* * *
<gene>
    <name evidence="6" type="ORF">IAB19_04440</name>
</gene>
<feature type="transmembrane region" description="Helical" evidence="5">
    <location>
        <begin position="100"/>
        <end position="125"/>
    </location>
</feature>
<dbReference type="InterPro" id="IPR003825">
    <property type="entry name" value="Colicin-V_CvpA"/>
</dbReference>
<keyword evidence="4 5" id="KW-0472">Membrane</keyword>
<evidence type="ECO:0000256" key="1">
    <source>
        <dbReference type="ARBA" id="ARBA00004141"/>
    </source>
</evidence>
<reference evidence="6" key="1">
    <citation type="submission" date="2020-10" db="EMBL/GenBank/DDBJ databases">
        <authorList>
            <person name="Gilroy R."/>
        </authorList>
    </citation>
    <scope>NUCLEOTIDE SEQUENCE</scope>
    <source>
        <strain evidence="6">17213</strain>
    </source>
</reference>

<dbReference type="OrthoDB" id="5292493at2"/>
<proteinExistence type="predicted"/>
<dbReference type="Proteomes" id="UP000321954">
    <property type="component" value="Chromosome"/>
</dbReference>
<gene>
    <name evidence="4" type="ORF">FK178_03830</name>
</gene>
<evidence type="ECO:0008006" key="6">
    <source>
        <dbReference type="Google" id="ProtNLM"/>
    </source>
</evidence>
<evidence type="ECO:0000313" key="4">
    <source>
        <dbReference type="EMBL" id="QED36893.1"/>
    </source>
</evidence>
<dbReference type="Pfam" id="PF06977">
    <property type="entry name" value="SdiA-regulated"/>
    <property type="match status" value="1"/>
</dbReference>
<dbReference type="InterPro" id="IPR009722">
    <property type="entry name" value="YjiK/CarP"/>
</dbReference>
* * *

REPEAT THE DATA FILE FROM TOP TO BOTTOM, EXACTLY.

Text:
<gene>
    <name evidence="6" type="ORF">IAB19_04440</name>
</gene>
<feature type="transmembrane region" description="Helical" evidence="5">
    <location>
        <begin position="100"/>
        <end position="125"/>
    </location>
</feature>
<dbReference type="InterPro" id="IPR003825">
    <property type="entry name" value="Colicin-V_CvpA"/>
</dbReference>
<keyword evidence="4 5" id="KW-0472">Membrane</keyword>
<evidence type="ECO:0000256" key="1">
    <source>
        <dbReference type="ARBA" id="ARBA00004141"/>
    </source>
</evidence>
<reference evidence="6" key="1">
    <citation type="submission" date="2020-10" db="EMBL/GenBank/DDBJ databases">
        <authorList>
            <person name="Gilroy R."/>
        </authorList>
    </citation>
    <scope>NUCLEOTIDE SEQUENCE</scope>
    <source>
        <strain evidence="6">17213</strain>
    </source>
</reference>

<dbReference type="OrthoDB" id="5292493at2"/>
<proteinExistence type="predicted"/>
<dbReference type="Proteomes" id="UP000321954">
    <property type="component" value="Chromosome"/>
</dbReference>
<gene>
    <name evidence="4" type="ORF">FK178_03830</name>
</gene>
<evidence type="ECO:0008006" key="6">
    <source>
        <dbReference type="Google" id="ProtNLM"/>
    </source>
</evidence>
<evidence type="ECO:0000313" key="4">
    <source>
        <dbReference type="EMBL" id="QED36893.1"/>
    </source>
</evidence>
<dbReference type="Pfam" id="PF06977">
    <property type="entry name" value="SdiA-regulated"/>
    <property type="match status" value="1"/>
</dbReference>
<dbReference type="InterPro" id="IPR009722">
    <property type="entry name" value="YjiK/CarP"/>
</dbReference>